Due to the Korean War, which raged from June of 1950 to July of 1953, the war machine that all of America help oil— Rosie the Riveter, included — continued to expand.
An old Naval base, Sampson Air Force Base opened in 1950 as a basic training site to prepare young men, most no older than 20, for the war in Korea.
Sampson was located on the shore of Senega Lake in Geneva, NY, where the winter temperatures plunged below 0.
“Could there be a continuous training base” in those kinds of conditions, Pete Harris said the military wanted to know. The answer?
“Of course not,” Harris said.
Harris was a Tactical Instructor (T.I.) at the base, the Air Force’s version of a drill sergeant, and was one of about 119 men, and one woman, who met at the Lake Barkley Lodge last week to remember their weeks in northern New York, almost 50 years after the base’s closure.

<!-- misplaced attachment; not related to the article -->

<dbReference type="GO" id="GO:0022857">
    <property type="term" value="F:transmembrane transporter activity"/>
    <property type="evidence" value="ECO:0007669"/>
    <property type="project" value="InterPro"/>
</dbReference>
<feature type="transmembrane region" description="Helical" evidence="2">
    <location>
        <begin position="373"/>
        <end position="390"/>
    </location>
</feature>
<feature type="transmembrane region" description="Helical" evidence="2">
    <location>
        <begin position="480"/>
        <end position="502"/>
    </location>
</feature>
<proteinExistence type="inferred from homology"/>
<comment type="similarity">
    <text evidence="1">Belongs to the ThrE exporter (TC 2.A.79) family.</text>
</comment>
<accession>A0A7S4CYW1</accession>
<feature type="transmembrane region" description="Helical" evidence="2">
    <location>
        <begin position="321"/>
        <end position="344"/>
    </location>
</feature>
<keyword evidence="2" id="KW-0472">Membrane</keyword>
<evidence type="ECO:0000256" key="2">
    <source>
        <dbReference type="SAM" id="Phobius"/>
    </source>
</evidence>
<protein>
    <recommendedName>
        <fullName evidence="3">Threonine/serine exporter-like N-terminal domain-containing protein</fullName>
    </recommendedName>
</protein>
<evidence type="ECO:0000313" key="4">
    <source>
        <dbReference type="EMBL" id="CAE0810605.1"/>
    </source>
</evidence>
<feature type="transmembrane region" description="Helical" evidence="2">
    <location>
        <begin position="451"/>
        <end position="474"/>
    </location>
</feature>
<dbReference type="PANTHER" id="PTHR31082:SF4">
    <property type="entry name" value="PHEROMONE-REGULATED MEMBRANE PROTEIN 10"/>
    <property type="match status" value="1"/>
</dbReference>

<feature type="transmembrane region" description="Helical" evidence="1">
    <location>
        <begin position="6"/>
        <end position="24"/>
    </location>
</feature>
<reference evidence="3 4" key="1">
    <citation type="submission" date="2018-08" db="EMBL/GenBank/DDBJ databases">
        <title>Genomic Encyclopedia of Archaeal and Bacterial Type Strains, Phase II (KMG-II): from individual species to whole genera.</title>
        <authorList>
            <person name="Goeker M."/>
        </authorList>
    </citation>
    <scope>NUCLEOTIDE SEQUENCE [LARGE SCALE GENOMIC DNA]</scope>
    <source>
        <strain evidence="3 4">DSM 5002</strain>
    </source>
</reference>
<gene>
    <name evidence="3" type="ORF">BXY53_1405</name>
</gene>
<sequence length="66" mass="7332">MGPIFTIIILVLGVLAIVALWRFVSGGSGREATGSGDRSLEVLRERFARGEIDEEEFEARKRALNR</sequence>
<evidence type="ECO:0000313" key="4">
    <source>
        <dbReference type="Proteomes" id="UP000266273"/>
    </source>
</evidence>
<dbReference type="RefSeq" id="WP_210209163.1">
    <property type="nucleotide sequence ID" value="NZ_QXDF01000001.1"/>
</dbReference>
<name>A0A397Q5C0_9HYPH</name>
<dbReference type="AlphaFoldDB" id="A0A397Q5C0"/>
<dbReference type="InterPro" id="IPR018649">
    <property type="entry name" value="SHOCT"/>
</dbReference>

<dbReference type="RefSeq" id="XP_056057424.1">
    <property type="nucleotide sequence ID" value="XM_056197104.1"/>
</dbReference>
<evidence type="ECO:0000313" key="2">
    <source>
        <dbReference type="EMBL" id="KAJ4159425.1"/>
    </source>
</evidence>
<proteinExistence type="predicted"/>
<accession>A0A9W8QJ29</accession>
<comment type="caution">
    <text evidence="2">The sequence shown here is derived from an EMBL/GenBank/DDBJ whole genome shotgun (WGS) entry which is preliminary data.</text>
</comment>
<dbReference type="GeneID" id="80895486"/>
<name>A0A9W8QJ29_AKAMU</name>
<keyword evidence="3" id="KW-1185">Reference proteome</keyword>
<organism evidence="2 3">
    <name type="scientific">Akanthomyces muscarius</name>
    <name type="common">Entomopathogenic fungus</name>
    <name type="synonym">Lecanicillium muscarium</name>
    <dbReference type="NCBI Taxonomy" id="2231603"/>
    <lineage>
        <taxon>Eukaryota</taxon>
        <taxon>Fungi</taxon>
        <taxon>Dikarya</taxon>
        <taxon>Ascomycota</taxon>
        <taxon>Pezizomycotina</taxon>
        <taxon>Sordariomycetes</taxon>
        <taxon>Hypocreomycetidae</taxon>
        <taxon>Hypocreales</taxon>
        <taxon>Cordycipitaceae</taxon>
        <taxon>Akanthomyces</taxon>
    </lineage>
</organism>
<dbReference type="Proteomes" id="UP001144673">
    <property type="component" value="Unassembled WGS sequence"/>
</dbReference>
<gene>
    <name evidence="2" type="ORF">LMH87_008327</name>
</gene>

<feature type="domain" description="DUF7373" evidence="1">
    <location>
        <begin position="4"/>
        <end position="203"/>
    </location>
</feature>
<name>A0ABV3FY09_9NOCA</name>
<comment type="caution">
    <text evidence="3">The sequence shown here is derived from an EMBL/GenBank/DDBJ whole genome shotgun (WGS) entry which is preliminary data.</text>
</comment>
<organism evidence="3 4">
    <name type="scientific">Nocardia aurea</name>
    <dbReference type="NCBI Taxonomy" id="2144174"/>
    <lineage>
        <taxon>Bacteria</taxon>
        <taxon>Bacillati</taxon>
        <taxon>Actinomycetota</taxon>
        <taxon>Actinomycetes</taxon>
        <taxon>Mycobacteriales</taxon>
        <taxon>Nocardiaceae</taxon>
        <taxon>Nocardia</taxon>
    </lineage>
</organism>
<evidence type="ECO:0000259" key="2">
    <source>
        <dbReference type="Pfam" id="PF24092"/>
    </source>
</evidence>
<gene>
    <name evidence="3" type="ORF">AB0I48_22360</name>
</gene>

The base closed again in 1956, but only after training more than 300,000 men.
Among those attending last week’s reunion were six friends who left Cadiz for Sampson in the summer of 1954. Wednesday was only the second time since their training that all six were together.
They were supposed to go as a group of seven, Bernie Redd said, but “the one who did the most talking didn’t show up for the bus-ride.”
For the rest of this article, please read this week's edition of The Cadiz Record.